There are already many regular expression testers out there with many advanced features. This one is a simple tester which allows one
string to be tested against a standard regular expression, with feedback on the result in both text and graphical format, as either the regular expression, or the test
string is typed.
Format / Environment
The code is written in C# in Visual Studio 2003 format (.NET Framework 1.1).
There are two textboxes allowing input on the form - the top one for the regular expression to be input, the lower allowing a
string to be tested against the regular expression. As text in either textbox is updated, the text is checked against the regular expression for a match. One of three mutually exclusive outcomes will result when modification of some text occurs:
string matches the regular expression pattern - in this case the Result Light turns green:
string does not match the regular expression pattern (the first digit of the year is a character) - in this case the Result Light turns red:
- The regular expression
string is invalid (missing a right-parenthesis ')' in the expression) - in this case the Result Light turns orange, and the error details are listed in the output textbox:
When a regular expression is composed, matching
string expressions may be divided into groups based on which sub-sections of a pattern are wrapped in parentheses (braces, brackets '(', ')', or whatever you want to call them). These groups can be nested. This program simply gets the top level groups, and lists them to the right of the input box when a successful match is made. Refer to the first example image (Usage outcome 1 - match). The simple crude regular expression to test for a date has an overall group match (Group 0, for the entire expression), and a match on each set of digits in the date. This is because each of the numbers in the date expression is wrapped in parentheses. For example, based on this, using the crude expression (which no-one would, because there are so many better date-checking expressions available!), the text from group 2 could be captured as the month.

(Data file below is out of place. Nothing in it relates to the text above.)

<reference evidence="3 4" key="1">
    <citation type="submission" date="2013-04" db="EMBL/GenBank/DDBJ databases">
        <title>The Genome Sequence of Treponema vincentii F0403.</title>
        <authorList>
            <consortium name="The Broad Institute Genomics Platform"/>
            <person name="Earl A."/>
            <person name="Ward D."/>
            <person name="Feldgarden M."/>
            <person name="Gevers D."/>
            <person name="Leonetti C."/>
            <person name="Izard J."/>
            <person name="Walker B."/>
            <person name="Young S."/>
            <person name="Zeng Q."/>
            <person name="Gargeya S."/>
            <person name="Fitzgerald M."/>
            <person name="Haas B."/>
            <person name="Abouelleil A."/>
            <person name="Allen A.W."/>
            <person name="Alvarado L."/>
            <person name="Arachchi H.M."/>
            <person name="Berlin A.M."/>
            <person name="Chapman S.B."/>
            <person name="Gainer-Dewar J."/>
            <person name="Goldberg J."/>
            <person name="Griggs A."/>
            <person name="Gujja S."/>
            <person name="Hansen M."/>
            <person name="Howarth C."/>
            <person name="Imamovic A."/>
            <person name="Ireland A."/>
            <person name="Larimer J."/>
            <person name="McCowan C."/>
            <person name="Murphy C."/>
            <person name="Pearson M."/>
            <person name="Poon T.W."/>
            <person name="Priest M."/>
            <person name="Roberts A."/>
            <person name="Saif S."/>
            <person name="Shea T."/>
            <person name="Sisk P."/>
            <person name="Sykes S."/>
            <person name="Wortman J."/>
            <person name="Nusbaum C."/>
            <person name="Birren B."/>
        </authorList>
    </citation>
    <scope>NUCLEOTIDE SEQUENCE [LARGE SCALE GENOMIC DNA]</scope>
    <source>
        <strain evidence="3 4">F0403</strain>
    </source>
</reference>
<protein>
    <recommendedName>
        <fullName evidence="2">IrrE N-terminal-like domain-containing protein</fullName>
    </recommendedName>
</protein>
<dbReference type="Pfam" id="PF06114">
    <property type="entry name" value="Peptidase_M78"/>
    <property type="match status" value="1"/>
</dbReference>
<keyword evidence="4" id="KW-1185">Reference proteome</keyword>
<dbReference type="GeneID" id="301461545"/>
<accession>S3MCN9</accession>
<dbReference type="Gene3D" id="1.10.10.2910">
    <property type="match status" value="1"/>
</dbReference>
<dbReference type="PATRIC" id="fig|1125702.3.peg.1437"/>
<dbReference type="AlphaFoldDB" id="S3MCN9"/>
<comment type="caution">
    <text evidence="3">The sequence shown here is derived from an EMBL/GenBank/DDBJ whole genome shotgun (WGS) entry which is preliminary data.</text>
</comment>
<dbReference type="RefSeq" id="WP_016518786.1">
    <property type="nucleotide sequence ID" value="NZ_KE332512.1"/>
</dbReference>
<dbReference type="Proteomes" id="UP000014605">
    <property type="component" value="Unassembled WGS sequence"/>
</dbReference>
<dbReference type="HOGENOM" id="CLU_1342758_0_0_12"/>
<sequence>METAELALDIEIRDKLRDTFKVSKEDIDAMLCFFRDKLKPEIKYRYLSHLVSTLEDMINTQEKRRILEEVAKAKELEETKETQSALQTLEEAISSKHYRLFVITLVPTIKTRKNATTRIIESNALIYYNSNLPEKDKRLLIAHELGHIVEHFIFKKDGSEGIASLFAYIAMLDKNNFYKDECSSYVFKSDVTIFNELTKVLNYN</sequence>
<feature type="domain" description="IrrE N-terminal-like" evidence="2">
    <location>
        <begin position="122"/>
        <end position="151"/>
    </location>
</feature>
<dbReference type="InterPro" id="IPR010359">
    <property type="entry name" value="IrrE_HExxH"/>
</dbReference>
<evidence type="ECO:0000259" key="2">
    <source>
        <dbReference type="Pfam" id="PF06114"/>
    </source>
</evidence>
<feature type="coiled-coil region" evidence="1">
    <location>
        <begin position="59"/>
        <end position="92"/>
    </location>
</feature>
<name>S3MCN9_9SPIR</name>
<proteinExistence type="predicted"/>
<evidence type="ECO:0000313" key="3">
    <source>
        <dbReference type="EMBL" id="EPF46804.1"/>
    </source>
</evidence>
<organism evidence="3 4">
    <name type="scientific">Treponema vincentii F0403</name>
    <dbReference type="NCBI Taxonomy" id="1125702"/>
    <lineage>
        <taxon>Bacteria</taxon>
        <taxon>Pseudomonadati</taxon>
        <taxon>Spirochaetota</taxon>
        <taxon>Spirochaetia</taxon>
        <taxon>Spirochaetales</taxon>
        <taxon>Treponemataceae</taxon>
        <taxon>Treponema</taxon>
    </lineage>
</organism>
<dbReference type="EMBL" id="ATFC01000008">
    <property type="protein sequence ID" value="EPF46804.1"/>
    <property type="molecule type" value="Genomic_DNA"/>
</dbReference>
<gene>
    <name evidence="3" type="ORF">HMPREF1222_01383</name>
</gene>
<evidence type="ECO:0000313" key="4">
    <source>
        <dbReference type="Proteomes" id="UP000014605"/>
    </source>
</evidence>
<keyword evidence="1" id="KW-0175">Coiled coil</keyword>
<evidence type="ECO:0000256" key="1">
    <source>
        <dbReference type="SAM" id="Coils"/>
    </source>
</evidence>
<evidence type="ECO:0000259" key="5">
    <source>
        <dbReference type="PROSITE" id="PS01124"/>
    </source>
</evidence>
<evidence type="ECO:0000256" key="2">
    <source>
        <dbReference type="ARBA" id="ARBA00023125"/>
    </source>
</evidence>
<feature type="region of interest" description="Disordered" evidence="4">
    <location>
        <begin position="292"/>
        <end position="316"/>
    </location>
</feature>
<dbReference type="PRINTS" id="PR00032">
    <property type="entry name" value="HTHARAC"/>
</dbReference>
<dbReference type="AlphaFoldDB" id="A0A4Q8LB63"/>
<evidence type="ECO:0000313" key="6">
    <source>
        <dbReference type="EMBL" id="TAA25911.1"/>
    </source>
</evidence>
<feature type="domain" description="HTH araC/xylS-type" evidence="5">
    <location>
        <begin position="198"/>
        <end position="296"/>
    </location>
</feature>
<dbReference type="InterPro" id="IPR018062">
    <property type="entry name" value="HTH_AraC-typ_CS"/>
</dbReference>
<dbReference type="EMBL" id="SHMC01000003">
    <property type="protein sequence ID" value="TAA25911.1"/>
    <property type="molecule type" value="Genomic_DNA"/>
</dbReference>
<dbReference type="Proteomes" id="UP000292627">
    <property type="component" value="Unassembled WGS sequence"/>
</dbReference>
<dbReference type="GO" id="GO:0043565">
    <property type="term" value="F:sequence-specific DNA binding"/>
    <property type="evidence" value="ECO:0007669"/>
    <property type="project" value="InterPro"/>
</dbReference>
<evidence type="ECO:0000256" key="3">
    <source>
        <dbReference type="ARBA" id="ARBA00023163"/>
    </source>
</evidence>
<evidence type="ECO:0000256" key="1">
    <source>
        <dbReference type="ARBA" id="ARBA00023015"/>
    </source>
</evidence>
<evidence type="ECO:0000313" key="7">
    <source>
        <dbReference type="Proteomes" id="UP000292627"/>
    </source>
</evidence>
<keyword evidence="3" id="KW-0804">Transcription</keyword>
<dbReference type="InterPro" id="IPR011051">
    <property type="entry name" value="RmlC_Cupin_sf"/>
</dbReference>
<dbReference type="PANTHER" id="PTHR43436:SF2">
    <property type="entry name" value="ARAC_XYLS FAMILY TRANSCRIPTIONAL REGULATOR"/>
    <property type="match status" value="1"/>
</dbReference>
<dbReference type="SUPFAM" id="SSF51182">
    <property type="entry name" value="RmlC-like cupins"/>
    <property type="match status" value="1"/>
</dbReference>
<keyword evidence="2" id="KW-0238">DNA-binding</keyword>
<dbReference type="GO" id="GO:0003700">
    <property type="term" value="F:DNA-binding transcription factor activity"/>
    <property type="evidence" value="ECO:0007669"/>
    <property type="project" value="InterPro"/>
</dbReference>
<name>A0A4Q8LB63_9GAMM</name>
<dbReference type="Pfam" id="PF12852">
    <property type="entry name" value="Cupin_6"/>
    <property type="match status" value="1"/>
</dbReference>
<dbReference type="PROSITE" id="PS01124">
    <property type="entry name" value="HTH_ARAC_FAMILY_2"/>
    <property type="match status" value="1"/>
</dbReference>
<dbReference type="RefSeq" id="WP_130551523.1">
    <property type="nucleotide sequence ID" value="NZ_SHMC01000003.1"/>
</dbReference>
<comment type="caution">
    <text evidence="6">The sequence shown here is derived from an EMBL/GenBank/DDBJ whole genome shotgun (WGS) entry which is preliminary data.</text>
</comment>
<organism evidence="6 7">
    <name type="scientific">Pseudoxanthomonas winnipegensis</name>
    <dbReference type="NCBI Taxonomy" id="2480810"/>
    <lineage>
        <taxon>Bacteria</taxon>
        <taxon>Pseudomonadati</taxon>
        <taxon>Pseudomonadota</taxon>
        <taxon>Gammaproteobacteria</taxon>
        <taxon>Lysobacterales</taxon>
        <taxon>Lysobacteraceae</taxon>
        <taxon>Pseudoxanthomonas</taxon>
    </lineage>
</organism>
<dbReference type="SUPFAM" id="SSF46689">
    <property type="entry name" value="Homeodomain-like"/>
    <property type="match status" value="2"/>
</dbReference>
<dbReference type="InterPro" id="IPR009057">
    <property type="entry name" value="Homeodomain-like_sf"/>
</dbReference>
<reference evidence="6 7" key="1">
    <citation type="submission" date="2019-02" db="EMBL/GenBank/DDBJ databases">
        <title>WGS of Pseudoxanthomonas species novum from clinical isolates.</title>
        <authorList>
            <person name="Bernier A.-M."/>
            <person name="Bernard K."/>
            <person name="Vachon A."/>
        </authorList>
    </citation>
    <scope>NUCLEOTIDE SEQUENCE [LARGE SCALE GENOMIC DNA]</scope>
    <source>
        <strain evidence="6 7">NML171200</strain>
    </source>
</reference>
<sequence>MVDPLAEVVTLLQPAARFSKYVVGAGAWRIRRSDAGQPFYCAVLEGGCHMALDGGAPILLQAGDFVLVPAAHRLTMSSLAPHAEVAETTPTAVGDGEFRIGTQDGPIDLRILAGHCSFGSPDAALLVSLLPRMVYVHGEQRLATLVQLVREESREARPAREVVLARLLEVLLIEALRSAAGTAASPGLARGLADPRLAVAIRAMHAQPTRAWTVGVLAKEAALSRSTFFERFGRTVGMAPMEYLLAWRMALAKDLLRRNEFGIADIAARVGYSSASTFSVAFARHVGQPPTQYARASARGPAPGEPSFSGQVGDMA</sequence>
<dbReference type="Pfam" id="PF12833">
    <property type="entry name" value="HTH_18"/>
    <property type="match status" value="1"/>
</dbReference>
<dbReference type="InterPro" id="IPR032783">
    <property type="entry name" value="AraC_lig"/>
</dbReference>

The code is absurdly simple. There is one method (
CheckMatch()) which checks the text to be checked against the regular expression, and updates the groups and status information. This method is called when:
- the form is loaded,
- the regular expression is changed, or
- when the text to be checked changes.
This allows for real-time feedback on the result of the last action. Here is the (edited) relevant section of code for copy-pasters:
private void CheckMatch()
rxImageCode = new Regex(txtRegularExpression.Text);
catch (Exception ex)
... notify of invalid regular expression ...
Match rxMatch = rxImageCode.Match(txtTextToTest.Text);
... indicate success ...
for(int i = 0; i < rxMatch.Groups.Count; i++)
... indicate failure ...
Regular expressions are checked as they are typed, hence it's almost certain that as one types, at some point the regular expression will be invalid. A
catch block is used around the check for a valid regular expression, thus the first time an invalid regular expression is entered, an error will occur. The first time an error occurs, there will be a short delay in responsiveness, as the error is handled on the same thread as the owner of the form. This delay does not occur for subsequent errors that are caught. Finally, some of my variables are named after "Image Codes" because I'm currently working on a program to batch-update my photos and videos, and I assign each of my files a code in a specific format.
There's also a handy link to http://www.regexlib.com/CheatSheet.htm, which provides a quick reference to regular expression codes. I can never remember all of the codes - can you?
Using this tool, one can quickly compose a regular expression with instant feedback as to whether a given
string matches the expression (the tool was written more for composing expressions, rather than testing existing expressions).
- 8th September, 2005: Initial post